Incidental diagnosis of Fahr’s syndrome after coronavirus disease 2019 infection with the fatal outcome


Hippokratia 2022, 26(4):161

Azanjac Arsic A1,2, Petrovic M2, Vesic K1,2
1Department of Neurology, Faculty of Medical Sciences, University of Kragujevac, Kragujevac, Serbia
2Clinic of Neurology, University Clinical Centre, Kragujevac, Serbia

Keywords: Fahr’s syndrome, calcifications, basal ganglia, hypoparathyroidism, coronavirus disease 2019, COVID-19

Corresponding author: Ana Azanjac Arsic, Department of Neurology, Faculty of Medical Sciences, University of Kragujevac, Serbia, 69 Svetozara Markovica, 34000 Kragujevac, Serbia, tel: +381637422139, e-mail:

Dear Editor,

Fahr’s syndrome is a rare condition with diagnostic criteria including bilateral calcifications of the basal ganglia, progressive extrapyramidal features, young age of onset, and absence of autosomal dominant inheritance1. The prevalence of this syndrome occurs in approximately 0.5% of the population2. The most common causes of  Fahr’s syndrome are hypoparathyroidism and pseudohypoparathyroidism. Diagnosis of hypoparathyroidism relies on laboratory data (low calcium, high phosphorous serum levels, decreased or absent parathyroid hormone)1. Patients with Fahr’s syndrome may be asymptomatic or predisposed to various other symptoms. The most common present movement disorder is Parkinsonism. Clinical manifestations include fatigue, cerebellar dysfunction, speech difficulty, cognitive impairment, seizure activity, and psychiatric symptoms2. The most important diagnostic procedure that shows calcifications in the brain is computed tomography (CT). Recent data suggest that coronavirus disease 2019 (COVID-19) may be associated with neurological and psychiatric manifestations, but the mechanism has not yet been determined.

We describe an incidental diagnosis of Fahr’s syndrome with hypoparathyroidism in a 62-year-old male patient admitted to the hospital for weakness and fever with a confirmed laboratory diagnosis of COVID-19 infection. He had no family history of movement disorder, cognitive impairment, or young-onset ischemic stroke. The neurological examination documented extrapyramidal signs with cerebellar dysfunction and anarthria. Laboratory tests showed low serum calcium levels (1.26 mmol/l), ionized calcium 0.52 mmol/l, total vitamin D level 25.21 nmol/l, and serum parathyroid hormone level 4.2 pg/mL. Brain CT revealed symmetric calcifications involving the bilateral basal ganglia and other subcortical structures. Infections (TORCH: toxoplasmosis, syphilis, hepatitis B, rubella, cytomegalovirus, herpes simplex), metabolic disorders, intoxications, and vascular and neurodegenerative diseases were excluded as potential etiological factors. According to previous data, he was diagnosed with primary hypoparathyroidism and Fahr’s syndrome without a history of total or subtotal thyroidectomy, neck surgery or radiotherapy, congenital syndrome, autoimmune diseases, or congenital disorders. The patient was treated with intravenous calcium gluconate 3000 mg daily, levodopa/benserazide 325 mg, and amantadine 100 mg daily. On the sixth day of the disease, the state of consciousness worsened (Glasgow coma score: five). Due to severe acute respiratory distress syndrome, he was intubated and mechanically ventilated but succumbed on the seventh day of the disease.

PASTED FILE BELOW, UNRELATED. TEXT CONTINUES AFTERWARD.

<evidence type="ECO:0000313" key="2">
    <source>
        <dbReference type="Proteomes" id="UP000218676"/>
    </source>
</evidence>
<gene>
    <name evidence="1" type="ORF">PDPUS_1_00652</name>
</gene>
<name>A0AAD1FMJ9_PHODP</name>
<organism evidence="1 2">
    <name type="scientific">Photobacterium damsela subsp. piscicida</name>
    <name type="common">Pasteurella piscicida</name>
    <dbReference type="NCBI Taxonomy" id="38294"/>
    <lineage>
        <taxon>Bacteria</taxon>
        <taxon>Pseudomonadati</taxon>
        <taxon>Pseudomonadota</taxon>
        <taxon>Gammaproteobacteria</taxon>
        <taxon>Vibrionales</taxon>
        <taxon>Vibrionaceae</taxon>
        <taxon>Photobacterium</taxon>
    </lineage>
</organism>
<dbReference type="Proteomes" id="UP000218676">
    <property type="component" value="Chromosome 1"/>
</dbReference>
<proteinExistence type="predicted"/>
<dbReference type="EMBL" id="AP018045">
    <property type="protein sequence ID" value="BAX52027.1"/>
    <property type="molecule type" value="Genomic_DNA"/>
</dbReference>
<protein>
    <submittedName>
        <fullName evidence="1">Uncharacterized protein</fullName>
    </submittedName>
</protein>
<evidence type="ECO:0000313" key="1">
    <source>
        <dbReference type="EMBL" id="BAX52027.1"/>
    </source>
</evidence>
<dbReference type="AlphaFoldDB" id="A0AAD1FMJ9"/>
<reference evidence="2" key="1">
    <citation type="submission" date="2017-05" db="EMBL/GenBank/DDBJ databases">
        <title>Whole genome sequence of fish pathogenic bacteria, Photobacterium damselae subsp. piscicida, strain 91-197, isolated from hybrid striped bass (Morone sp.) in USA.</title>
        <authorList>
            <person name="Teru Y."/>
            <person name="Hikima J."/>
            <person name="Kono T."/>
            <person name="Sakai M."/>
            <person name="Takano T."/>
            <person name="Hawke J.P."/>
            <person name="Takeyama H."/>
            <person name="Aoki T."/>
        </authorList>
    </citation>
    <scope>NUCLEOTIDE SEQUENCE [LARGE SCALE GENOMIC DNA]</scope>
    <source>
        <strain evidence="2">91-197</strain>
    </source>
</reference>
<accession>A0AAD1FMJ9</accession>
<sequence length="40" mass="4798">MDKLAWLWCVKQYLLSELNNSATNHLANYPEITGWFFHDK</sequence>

The World Health Organization declared a pandemic due to severe acute respiratory syndrome coronavirus 2 (SARS-CoV-2) infection in March 2020. Recent data suggests potential neurotropism, but the exact mechanism has not yet been established. Previous research suggests that the COVID-19 infection may potentially initiate or accelerate neurodegeneration. In addition, patients with neurodegenerative disorders have a higher risk of worsening their pre-existing neurological symptoms. In the literature, a 49-year-old male patient with primary brain calcifications had a confirmed COVID-19 diagnosis and presented with seizures, without comorbidities, following cardiac arrest3. Demir et al presented a 68-year-old female SARS-CoV-2-positive patient with Fahr’s syndrome with generalized tonic-clonic seizure who died on the eighth day of the disease2.

We report a SARS-CoV2-positive patient with altered mental status, extracerebral and cerebellar symptoms, and rapid lethal outcome. Clinical, laboratory, and neuroimaging data confirmed the diagnosis of incidental Fahr’s syndrome associated with hypoparathyroidism. The link between COVID-19 infection mortality and Fahr’s syndrome is still unknown. Further research is needed to confirm this relationship.

Conflict of interest

None declared.


  1. Saleem S, Aslam HM, Anwar M, Anwar S, Saleem M, Saleem A, et al. Fahr’s syndrome: literature review of current evidence. Orphanet J Rare Dis. 2013; 8: 156.
  2. Demir G, Balaban O, Tekeci MH, Issı Z, Erdem AF. Fahr’s syndrome presenting with seizures in SARS-CoV-2 (COVID-19) pneumonia-a case report. Neurol Sci. 2020; 41: 3063-3065.
  3. Sadok SH, de Oliveira JRM. COVID-19 Unveiling Brain Calcifications. J Mol Neurosci. 2022; 72: 25-26.